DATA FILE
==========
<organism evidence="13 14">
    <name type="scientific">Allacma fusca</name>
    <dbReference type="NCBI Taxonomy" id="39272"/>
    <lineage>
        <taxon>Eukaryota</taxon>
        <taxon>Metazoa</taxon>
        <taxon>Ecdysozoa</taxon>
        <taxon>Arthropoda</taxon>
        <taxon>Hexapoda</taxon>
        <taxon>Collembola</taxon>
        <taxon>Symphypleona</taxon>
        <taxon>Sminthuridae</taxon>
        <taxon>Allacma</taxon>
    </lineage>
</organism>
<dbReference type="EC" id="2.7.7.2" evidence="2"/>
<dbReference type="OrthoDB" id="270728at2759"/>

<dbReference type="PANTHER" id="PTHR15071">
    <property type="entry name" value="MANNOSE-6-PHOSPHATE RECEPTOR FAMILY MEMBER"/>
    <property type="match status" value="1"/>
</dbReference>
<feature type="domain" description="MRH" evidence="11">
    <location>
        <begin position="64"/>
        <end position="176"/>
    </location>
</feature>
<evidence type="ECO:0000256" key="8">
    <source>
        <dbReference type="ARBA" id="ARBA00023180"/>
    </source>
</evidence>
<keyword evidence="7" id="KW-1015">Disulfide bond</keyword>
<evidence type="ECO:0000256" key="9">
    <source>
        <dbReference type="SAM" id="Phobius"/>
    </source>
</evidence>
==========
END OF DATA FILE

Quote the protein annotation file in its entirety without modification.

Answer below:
<organism evidence="13 14">
    <name type="scientific">Allacma fusca</name>
    <dbReference type="NCBI Taxonomy" id="39272"/>
    <lineage>
        <taxon>Eukaryota</taxon>
        <taxon>Metazoa</taxon>
        <taxon>Ecdysozoa</taxon>
        <taxon>Arthropoda</taxon>
        <taxon>Hexapoda</taxon>
        <taxon>Collembola</taxon>
        <taxon>Symphypleona</taxon>
        <taxon>Sminthuridae</taxon>
        <taxon>Allacma</taxon>
    </lineage>
</organism>
<dbReference type="EC" id="2.7.7.2" evidence="2"/>
<dbReference type="OrthoDB" id="270728at2759"/>

<dbReference type="PANTHER" id="PTHR15071">
    <property type="entry name" value="MANNOSE-6-PHOSPHATE RECEPTOR FAMILY MEMBER"/>
    <property type="match status" value="1"/>
</dbReference>
<feature type="domain" description="MRH" evidence="11">
    <location>
        <begin position="64"/>
        <end position="176"/>
    </location>
</feature>
<evidence type="ECO:0000256" key="8">
    <source>
        <dbReference type="ARBA" id="ARBA00023180"/>
    </source>
</evidence>
<keyword evidence="7" id="KW-1015">Disulfide bond</keyword>
<evidence type="ECO:0000256" key="9">
    <source>
        <dbReference type="SAM" id="Phobius"/>
    </source>
</evidence>